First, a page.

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« Reply #236 on: April 28, 2015, 10:14:15 AM »
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but also LUT versions.
it seems that old Gretag ProfileMaker can teach Argyll a lesson when it comes to creating "usable" LUT profiles from targets with limited amount of patches.
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joofa
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« Reply #237 on: April 28, 2015, 11:32:47 AM »
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That's how I also see it, although we can even do better than a simple 3x3 matrix.
Cheers,
Bart

Of course, one can do better than a 3x3 matrix, by using a higher-dim matrix. For e.g., in the link below it was stated that a Quattro camera, which uses a Foveon sensor, could not match human luminous response (CIE Y) if a 3x3 transformation of the Fovean sensor 'primaries' was done:

http://www.dpreview.com/forums/post/54071772

However, in a 9-dim setting, which is still yields a linear CCM matrix, I got the following response, which is quite close. Interesting thing to note here is that the extra 6 parameters were derived from the camera/sensor r, g, b. Hence, no change to camera hardware needs to be made.

http://www.dpreview.com/forums/post/54094414

The reason is that the while the extra dims so obtained are correlated with the original 3, but they are linearily independent of them. And, adding extra linearily independent terms to a linear model can make one move closer to the desired target. There could be a noise penalty though, when such extra terms are added, though.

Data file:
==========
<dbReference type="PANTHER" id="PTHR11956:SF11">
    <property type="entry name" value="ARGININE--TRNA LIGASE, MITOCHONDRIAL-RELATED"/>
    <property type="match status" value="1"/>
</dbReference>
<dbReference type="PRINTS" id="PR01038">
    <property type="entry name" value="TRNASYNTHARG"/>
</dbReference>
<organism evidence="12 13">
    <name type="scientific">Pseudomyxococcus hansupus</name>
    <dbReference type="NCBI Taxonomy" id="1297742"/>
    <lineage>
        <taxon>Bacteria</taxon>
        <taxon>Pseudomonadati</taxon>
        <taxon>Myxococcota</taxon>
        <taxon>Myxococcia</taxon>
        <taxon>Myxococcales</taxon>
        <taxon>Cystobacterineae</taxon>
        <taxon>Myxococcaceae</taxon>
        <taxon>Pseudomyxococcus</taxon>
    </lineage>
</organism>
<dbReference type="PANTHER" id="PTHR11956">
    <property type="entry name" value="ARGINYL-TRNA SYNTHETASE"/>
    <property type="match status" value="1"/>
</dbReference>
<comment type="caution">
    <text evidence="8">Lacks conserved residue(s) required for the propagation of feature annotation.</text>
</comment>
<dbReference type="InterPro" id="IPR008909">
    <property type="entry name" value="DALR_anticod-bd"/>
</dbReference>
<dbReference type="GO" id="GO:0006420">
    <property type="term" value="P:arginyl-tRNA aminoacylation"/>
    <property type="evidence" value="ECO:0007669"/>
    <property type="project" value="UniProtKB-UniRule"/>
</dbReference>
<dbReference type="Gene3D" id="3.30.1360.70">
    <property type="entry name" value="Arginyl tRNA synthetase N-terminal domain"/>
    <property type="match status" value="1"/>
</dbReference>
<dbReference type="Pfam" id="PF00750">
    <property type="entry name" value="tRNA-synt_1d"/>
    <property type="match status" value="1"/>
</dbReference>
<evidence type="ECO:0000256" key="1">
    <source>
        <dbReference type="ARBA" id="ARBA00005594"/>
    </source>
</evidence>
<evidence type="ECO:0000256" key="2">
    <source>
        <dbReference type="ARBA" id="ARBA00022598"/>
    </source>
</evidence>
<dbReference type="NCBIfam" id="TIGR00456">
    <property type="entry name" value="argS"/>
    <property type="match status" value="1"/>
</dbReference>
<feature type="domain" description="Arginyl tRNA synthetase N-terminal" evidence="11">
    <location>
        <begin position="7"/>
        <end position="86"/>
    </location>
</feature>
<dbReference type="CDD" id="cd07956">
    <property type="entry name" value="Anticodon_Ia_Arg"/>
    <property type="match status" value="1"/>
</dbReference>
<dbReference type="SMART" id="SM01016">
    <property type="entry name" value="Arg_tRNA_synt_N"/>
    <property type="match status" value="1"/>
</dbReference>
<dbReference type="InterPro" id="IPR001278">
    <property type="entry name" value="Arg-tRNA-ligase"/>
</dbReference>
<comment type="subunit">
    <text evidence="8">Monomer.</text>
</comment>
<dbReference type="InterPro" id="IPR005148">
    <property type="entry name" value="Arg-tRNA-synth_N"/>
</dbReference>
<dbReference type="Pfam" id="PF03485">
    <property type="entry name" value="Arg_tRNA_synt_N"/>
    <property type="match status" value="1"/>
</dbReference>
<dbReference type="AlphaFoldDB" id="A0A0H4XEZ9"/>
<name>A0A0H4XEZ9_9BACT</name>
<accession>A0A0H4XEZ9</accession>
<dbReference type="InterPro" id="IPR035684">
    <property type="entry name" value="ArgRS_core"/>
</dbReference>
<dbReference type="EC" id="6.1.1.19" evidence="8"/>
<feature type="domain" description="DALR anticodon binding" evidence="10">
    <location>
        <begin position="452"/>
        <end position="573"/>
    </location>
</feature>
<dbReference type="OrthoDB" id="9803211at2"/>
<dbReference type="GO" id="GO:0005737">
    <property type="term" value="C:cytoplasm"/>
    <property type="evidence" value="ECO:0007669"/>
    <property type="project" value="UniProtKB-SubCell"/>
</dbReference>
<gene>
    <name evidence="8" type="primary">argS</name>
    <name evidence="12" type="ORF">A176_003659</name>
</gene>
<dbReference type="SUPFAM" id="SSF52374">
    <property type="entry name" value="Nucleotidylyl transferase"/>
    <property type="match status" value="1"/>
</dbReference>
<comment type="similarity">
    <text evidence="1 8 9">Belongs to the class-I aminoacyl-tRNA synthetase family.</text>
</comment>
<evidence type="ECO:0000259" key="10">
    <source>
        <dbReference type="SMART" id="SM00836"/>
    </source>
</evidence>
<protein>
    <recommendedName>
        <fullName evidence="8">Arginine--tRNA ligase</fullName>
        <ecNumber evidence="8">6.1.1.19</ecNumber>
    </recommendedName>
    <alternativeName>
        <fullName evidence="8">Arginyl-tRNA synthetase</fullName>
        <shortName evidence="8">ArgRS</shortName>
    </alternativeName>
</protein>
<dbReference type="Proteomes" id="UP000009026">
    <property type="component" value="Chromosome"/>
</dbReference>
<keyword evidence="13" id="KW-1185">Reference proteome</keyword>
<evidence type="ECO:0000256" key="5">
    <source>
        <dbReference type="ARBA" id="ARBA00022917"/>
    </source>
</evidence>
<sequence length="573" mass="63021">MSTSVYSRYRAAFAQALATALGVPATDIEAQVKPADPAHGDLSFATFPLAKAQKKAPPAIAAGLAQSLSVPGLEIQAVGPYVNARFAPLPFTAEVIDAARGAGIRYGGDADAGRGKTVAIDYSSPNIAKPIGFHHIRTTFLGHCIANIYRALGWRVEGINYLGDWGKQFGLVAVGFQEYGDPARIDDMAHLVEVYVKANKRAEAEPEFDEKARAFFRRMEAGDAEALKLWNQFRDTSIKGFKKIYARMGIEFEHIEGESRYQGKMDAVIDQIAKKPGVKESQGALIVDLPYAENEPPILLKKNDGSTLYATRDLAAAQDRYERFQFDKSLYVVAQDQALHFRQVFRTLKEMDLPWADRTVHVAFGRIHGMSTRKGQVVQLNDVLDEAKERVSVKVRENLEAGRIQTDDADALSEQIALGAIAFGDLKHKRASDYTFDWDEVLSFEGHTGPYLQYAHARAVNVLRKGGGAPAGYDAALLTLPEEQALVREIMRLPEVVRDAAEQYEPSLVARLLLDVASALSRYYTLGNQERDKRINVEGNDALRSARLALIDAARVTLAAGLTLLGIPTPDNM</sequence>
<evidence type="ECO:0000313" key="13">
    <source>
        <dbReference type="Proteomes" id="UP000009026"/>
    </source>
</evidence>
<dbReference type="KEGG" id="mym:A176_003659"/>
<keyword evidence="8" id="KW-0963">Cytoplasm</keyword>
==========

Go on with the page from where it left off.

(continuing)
More info below:

http://www.dpreview.com/forums/post/54094878
http://www.dpreview.com/forums/post/54095986

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AlterEgo
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« Reply #238 on: April 28, 2015, 11:54:19 AM »
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However, in a 9-dim setting, which is still yields a linear CCM matrix,

isn't that actually already a non linear transform hidden behind some "matrix"
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joofa
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« Reply #239 on: April 28, 2015, 11:58:15 AM »
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isn't that actually already a non linear transform hidden behind some "matrix"

No. The transform is linear, of the y = AX variety, where y, and x are vectors, and A is the matrix. The matrix A coefficients are however non-linearily derived from R, G, and B, so the basis functions are non-linear, which gives it more power than linear-only basis functions. But that doesn't change the nature of the transformation, which remains linear.